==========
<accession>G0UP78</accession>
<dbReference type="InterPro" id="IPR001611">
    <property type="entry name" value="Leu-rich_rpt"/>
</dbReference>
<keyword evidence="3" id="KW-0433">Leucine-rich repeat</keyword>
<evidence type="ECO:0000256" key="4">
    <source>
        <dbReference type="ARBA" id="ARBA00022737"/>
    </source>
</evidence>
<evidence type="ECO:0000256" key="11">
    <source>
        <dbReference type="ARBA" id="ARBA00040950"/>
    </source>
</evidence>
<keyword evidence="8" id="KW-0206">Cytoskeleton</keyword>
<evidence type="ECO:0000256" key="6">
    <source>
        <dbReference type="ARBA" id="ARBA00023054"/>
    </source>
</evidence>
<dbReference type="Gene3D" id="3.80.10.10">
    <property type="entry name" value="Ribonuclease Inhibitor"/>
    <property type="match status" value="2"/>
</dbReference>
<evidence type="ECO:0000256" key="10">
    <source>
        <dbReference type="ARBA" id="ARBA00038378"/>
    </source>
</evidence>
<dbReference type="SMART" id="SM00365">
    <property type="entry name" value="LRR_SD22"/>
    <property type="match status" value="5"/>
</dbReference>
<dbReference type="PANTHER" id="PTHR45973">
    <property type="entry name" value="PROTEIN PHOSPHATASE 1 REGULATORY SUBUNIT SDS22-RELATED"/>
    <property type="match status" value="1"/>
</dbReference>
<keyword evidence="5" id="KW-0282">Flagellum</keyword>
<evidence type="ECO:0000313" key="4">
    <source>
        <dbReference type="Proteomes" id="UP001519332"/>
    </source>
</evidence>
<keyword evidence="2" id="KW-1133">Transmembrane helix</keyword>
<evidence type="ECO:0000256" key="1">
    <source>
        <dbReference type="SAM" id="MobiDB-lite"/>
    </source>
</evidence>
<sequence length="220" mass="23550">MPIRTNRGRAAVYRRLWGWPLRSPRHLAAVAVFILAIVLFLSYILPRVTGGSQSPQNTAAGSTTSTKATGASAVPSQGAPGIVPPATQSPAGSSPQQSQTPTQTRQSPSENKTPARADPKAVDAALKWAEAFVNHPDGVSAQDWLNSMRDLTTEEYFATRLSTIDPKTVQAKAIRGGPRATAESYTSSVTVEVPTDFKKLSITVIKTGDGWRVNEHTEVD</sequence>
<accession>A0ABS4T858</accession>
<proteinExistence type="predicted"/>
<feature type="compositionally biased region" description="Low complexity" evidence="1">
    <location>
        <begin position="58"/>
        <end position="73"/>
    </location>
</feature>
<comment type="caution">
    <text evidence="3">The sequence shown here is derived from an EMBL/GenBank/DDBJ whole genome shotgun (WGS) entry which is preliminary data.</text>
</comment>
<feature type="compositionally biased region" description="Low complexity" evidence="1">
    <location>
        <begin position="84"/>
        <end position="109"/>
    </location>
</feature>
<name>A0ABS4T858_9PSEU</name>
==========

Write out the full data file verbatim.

<accession>G0UP78</accession>
<dbReference type="InterPro" id="IPR001611">
    <property type="entry name" value="Leu-rich_rpt"/>
</dbReference>
<keyword evidence="3" id="KW-0433">Leucine-rich repeat</keyword>
<evidence type="ECO:0000256" key="4">
    <source>
        <dbReference type="ARBA" id="ARBA00022737"/>
    </source>
</evidence>
<evidence type="ECO:0000256" key="11">
    <source>
        <dbReference type="ARBA" id="ARBA00040950"/>
    </source>
</evidence>
<keyword evidence="8" id="KW-0206">Cytoskeleton</keyword>
<evidence type="ECO:0000256" key="6">
    <source>
        <dbReference type="ARBA" id="ARBA00023054"/>
    </source>
</evidence>
<dbReference type="Gene3D" id="3.80.10.10">
    <property type="entry name" value="Ribonuclease Inhibitor"/>
    <property type="match status" value="2"/>
</dbReference>
<evidence type="ECO:0000256" key="10">
    <source>
        <dbReference type="ARBA" id="ARBA00038378"/>
    </source>
</evidence>
<dbReference type="SMART" id="SM00365">
    <property type="entry name" value="LRR_SD22"/>
    <property type="match status" value="5"/>
</dbReference>
<dbReference type="PANTHER" id="PTHR45973">
    <property type="entry name" value="PROTEIN PHOSPHATASE 1 REGULATORY SUBUNIT SDS22-RELATED"/>
    <property type="match status" value="1"/>
</dbReference>
<keyword evidence="5" id="KW-0282">Flagellum</keyword>
<evidence type="ECO:0000313" key="4">
    <source>
        <dbReference type="Proteomes" id="UP001519332"/>
    </source>
</evidence>
<keyword evidence="2" id="KW-1133">Transmembrane helix</keyword>
<evidence type="ECO:0000256" key="1">
    <source>
        <dbReference type="SAM" id="MobiDB-lite"/>
    </source>
</evidence>
<sequence length="220" mass="23550">MPIRTNRGRAAVYRRLWGWPLRSPRHLAAVAVFILAIVLFLSYILPRVTGGSQSPQNTAAGSTTSTKATGASAVPSQGAPGIVPPATQSPAGSSPQQSQTPTQTRQSPSENKTPARADPKAVDAALKWAEAFVNHPDGVSAQDWLNSMRDLTTEEYFATRLSTIDPKTVQAKAIRGGPRATAESYTSSVTVEVPTDFKKLSITVIKTGDGWRVNEHTEVD</sequence>
<accession>A0ABS4T858</accession>
<proteinExistence type="predicted"/>
<feature type="compositionally biased region" description="Low complexity" evidence="1">
    <location>
        <begin position="58"/>
        <end position="73"/>
    </location>
</feature>
<comment type="caution">
    <text evidence="3">The sequence shown here is derived from an EMBL/GenBank/DDBJ whole genome shotgun (WGS) entry which is preliminary data.</text>
</comment>
<feature type="compositionally biased region" description="Low complexity" evidence="1">
    <location>
        <begin position="84"/>
        <end position="109"/>
    </location>
</feature>
<name>A0ABS4T858_9PSEU</name>